The lack of female acts being played on country radio was brought to national attention last year with a big foot-in-mouth moment from radio consultant Keith Hill. His quotes printed in Country Aircheck the day after Memorial Day 2015 comparing the format to a salad ignited a proverbial tomato bomb in the country music industry.
“If you want to make ratings in country radio, take females out,” Hill said. “Trust me, I play great female records and we’ve got some right now. They’re just not the lettuce in our salad. The lettuce is Luke Bryan, Blake Shelton, Keith Urban and artists like that. The tomatoes of our salad are the females.”
“More than anything else, it’s been a better awareness of trying to achieve a balanced mix of all sounds and genders into our format,” says R.J. Curtis, country editor of the radio news outlet All Access. “I think radio programmers are more in tune with that than a year ago. But I also believe the music cycle is shifting back toward stronger female artists
“It’s been promising to see the iHeartMedia Country team put artists like Cam and Maren Morris on its On the Verge program. That’s a positive move, and I wish they would do a better job of following up by making a longer commitment to the artist, rather than the song.
“Beyond that, I also believe radio is trying to incorporate promising new female acts onto its playlists and listener appreciation shows, too,” Curtis says. “I also think you have to give the gang at CMT kudos for their efforts on exposing a very diverse group of new female artists for the public to be exposed to and decide which of them they will connect to.”
On the road, CMT’s Next Women of Country program continues to support rising female acts. Kelsea Ballerini and Jana Kramer co-headlined the first Next Women of Country tour in fall 2015, while Nettles helmed the 2016 trek with Brandy Clark, Lindsay Ell and Tara Thompson.
The CMA and ACM’s female vocalist of the year Miranda Lambert also did her part to expose new talent on the road by headlining an all-female lineup with 2015’s Roadside Bars and Pink Guitars tour. The bill included Ashley Monroe, RaeLynn, Clare Dunn and Courtney Cole.
Carrie Underwood just wrapped the spring leg of her biggest tour to date. The Storyteller tour drew nearly 600,000 fans with sellouts in major cities in the U.S. and Europe. Since 2008’s Carnival Ride tour, she has played for more than 1 million fans.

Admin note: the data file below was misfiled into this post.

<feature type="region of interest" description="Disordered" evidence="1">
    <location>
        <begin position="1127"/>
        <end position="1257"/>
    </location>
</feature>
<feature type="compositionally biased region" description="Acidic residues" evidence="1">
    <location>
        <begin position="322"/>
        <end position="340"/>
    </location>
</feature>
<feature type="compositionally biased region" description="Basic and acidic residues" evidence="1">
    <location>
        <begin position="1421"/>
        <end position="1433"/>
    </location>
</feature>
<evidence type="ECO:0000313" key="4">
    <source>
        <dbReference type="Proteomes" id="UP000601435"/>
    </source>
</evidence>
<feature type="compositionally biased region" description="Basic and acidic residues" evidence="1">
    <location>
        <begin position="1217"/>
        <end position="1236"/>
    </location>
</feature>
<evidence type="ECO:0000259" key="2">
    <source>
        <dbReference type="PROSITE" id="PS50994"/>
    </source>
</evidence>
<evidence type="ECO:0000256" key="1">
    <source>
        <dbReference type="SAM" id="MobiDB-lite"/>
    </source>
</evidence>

The Dixie Chicks started the U.S. leg of their MMXVI tour Wednesday (June 1) in Cincinnati with a mix of openers representing roots, rock and soul, including Anderson East and Vintage Trouble.
In Nashville, the weekly Song Suffragettes writer’s night has helped several new female songwriters such as Kalie Shorr get discovered with sellouts at every show.
“More females are getting signed and more are getting exposure on country radio, satellite radio, streaming services and in the ‘live’ space,” says CMT senior vice president of music strategy and talent Leslie Fram. “The more females who get publishing and label deals, the more music is released and available to be exposed. … Radio execs are fighting for ratings and multi-tasking on a daily basis. The more female artists they have to work with and play will help this situation.”
And the message is clear female collaborations are the new norm. Dierks Bentley just released his new single “Different for Girls” with Elle King. Morris guests on Bentley’s Black track “I’ll Be the Moon.” Keith Urban’s new album Ripcord features the Underwood duet, “Fighter.” Luke Bryan and Little Big Town’s Karen Fairchild share their first No. 1 with “Home Alone Tonight,” which was co-written by Jaida Dreyer, Tommy Cecil, Jody Stevens and Cole Taylor. Chris Young and Cassadee Pope hit No. 1 in May with “Think of You.”
“I had no idea what was going to happen with that song,” Pope says. “I got the song in an email, and I was asked if I wanted to be part of it. I, of course, said yes. I remember singing that song with Chris actually face to face in the vocal booth and just feeling like it was so special. There’s this chemistry when we sing together. It was so strong right off the bat before we even knew each other really. And seeing the song fly up the charts was really crazy.”